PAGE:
BERLIN — The 9-year-old girl has a voice that causes patrons in a cafe in Germany to pause when she breaks out in a traditional Christmas carol.
She tried again and again to join Berlin’s oldest cultural institution, an all-boys’ choir, but was rejected three times — the second time in a letter stating, “Never will a girl sing in a boys’ choir.”
So the girl sued.
On Friday, the Berlin administrative court will rule whether the choir — the State and Cathedral Choir of Berlin — must admit the girl, whose identity has been withheld under German law because she is a minor.
In interviews with experts and the girl, what emerges is a case about the force of tradition in the face of a push for gender parity. It touches on a fierce debate about the difference between the voices of girls and boys at certain ages. And because the choir is a publicly funded cultural institution, the suit argues that its services — a high-quality, intense musical education, voice training and performance opportunities — must therefore be made available to everyone, regardless of gender.
Coming months after a leading British soprano, Lesley Garrett, spurred an international debate on gender restriction in the arts by calling for girls to be admitted to King’s College choir in England, the German case is reverberating beyond Berlin.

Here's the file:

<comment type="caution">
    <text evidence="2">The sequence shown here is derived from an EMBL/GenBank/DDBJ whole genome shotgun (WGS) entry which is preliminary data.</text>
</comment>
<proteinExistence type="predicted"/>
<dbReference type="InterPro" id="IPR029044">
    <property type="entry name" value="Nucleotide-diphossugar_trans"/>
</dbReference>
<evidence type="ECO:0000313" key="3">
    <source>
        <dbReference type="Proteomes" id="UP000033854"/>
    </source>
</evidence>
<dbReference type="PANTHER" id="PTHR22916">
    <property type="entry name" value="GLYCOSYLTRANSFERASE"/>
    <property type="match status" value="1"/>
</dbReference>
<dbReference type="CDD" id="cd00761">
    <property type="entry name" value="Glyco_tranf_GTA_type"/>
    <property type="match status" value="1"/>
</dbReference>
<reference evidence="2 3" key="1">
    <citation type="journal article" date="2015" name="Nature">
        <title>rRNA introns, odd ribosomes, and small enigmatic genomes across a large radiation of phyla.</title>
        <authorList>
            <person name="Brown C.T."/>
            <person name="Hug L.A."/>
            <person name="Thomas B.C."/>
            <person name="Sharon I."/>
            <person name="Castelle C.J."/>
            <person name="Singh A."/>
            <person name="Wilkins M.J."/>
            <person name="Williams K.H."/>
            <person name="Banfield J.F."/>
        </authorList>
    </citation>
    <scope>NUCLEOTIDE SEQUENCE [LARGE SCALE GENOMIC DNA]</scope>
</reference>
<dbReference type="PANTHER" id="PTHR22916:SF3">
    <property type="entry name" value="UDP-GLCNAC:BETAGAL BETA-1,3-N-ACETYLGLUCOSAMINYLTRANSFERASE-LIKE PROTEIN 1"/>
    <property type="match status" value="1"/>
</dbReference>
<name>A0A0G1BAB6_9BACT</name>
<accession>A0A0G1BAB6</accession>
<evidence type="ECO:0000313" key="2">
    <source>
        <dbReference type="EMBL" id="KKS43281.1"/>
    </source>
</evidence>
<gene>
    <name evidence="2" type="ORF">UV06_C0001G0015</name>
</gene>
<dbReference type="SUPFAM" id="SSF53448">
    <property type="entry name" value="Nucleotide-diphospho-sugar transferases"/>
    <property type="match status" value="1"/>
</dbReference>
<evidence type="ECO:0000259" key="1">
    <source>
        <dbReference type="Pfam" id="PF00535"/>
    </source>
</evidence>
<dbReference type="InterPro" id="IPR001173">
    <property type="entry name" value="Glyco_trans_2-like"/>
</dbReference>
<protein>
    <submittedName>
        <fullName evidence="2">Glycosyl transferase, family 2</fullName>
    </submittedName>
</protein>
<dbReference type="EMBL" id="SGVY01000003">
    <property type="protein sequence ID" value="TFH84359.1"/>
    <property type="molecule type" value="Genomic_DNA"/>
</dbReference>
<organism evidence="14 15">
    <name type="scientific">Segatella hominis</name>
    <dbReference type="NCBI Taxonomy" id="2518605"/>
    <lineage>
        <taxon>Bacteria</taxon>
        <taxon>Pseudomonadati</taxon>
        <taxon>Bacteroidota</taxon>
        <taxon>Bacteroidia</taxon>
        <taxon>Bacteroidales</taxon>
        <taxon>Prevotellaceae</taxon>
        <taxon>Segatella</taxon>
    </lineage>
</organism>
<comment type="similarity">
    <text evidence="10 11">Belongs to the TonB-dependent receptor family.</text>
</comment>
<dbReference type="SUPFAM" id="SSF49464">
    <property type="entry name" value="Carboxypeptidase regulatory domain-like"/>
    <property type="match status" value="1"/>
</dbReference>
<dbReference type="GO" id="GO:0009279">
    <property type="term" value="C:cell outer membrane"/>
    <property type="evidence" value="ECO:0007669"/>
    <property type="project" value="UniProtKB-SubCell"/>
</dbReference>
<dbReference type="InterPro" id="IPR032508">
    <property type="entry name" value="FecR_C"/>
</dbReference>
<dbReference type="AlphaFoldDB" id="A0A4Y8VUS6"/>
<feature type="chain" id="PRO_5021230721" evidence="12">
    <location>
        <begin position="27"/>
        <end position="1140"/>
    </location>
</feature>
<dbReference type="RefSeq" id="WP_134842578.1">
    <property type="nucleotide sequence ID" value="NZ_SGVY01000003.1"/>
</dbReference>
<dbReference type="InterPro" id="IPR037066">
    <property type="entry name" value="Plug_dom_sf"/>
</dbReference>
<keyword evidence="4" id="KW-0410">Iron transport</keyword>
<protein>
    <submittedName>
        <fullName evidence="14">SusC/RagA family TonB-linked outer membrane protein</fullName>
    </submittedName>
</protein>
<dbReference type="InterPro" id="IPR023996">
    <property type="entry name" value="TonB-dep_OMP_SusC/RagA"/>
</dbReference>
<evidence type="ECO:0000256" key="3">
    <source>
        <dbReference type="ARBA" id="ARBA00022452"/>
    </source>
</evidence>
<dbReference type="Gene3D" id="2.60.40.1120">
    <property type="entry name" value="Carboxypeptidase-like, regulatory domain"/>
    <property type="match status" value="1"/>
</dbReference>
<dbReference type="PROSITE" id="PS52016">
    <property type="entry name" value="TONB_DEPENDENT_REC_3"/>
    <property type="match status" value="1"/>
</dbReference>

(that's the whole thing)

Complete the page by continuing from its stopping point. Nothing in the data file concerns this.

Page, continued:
The State and Cathedral Choir of Berlin, founded in 1465 by the ruler of Brandenburg, Fredrick II, promotes “free musical education for boys,” according to the institution’s website. At the time of its founding, girls and women were not allowed to speak or sing in church, so five choirboys were chosen to make up the ensemble.
Since then, the choir, now part of Berlin’s University of the Arts, has grown into a public institution that includes more than 250 singers in 11 ensembles who undergo rigorous voice training and perform around the globe. What had not changed in more than 550 years is that it only accepted boys.
Germany’s tradition of boys’ choirs includes the St. Thomas Choir in Leipzig and the Kreuzchor in Dresden, steeped in a tradition that interweaves faith and classical music. Along with the State and Cathedral Choir, they are all publicly funded.
The girl first tried to enter the choir in 2016 but was denied. Two years later, she again sought entry and was informed in the letter signed by the dean of the music department that no girls were allowed.
In March, the choir invited the girl to sing before a selection committee, which again rejected her. This time, it said it was because she lacked the “high level of motivation” and “extraordinary talent” necessary to participate in the ensemble, the university said in a statement released by the court.
The university further said that the girl’s voice did not “fit the sound sought after for a boys’ choir,” raising the issue of whether girls’ voices sound different from those of prepubescent boys, and if a difference does exist, whether it is audible to the patrons who flock to hear boys’ choirs at concerts around the globe.
The university did not respond to a request for comment.
In a country that prides itself on a musical heritage that helped define the classical repertoire through the works of Bach and Mendelsohn — both of whom composed for and conducted boys’ choirs — young male sopranos are viewed as unique and uniquely fragile.